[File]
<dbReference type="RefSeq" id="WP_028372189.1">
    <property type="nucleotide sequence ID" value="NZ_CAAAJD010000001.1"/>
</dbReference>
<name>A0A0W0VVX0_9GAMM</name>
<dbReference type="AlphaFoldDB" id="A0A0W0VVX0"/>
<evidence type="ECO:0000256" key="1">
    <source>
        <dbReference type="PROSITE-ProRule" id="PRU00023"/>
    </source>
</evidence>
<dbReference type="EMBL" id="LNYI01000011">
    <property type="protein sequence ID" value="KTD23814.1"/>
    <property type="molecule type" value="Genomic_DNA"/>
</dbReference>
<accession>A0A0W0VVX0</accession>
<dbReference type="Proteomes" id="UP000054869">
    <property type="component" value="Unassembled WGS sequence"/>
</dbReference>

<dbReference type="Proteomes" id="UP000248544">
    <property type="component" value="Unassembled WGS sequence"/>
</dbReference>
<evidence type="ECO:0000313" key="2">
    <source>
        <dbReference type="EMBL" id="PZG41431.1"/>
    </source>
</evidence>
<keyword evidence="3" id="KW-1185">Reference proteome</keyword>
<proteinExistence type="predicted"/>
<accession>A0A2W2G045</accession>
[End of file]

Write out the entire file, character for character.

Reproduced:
<dbReference type="RefSeq" id="WP_028372189.1">
    <property type="nucleotide sequence ID" value="NZ_CAAAJD010000001.1"/>
</dbReference>
<name>A0A0W0VVX0_9GAMM</name>
<dbReference type="AlphaFoldDB" id="A0A0W0VVX0"/>
<evidence type="ECO:0000256" key="1">
    <source>
        <dbReference type="PROSITE-ProRule" id="PRU00023"/>
    </source>
</evidence>
<dbReference type="EMBL" id="LNYI01000011">
    <property type="protein sequence ID" value="KTD23814.1"/>
    <property type="molecule type" value="Genomic_DNA"/>
</dbReference>
<accession>A0A0W0VVX0</accession>
<dbReference type="Proteomes" id="UP000054869">
    <property type="component" value="Unassembled WGS sequence"/>
</dbReference>

<dbReference type="Proteomes" id="UP000248544">
    <property type="component" value="Unassembled WGS sequence"/>
</dbReference>
<evidence type="ECO:0000313" key="2">
    <source>
        <dbReference type="EMBL" id="PZG41431.1"/>
    </source>
</evidence>
<keyword evidence="3" id="KW-1185">Reference proteome</keyword>
<proteinExistence type="predicted"/>
<accession>A0A2W2G045</accession>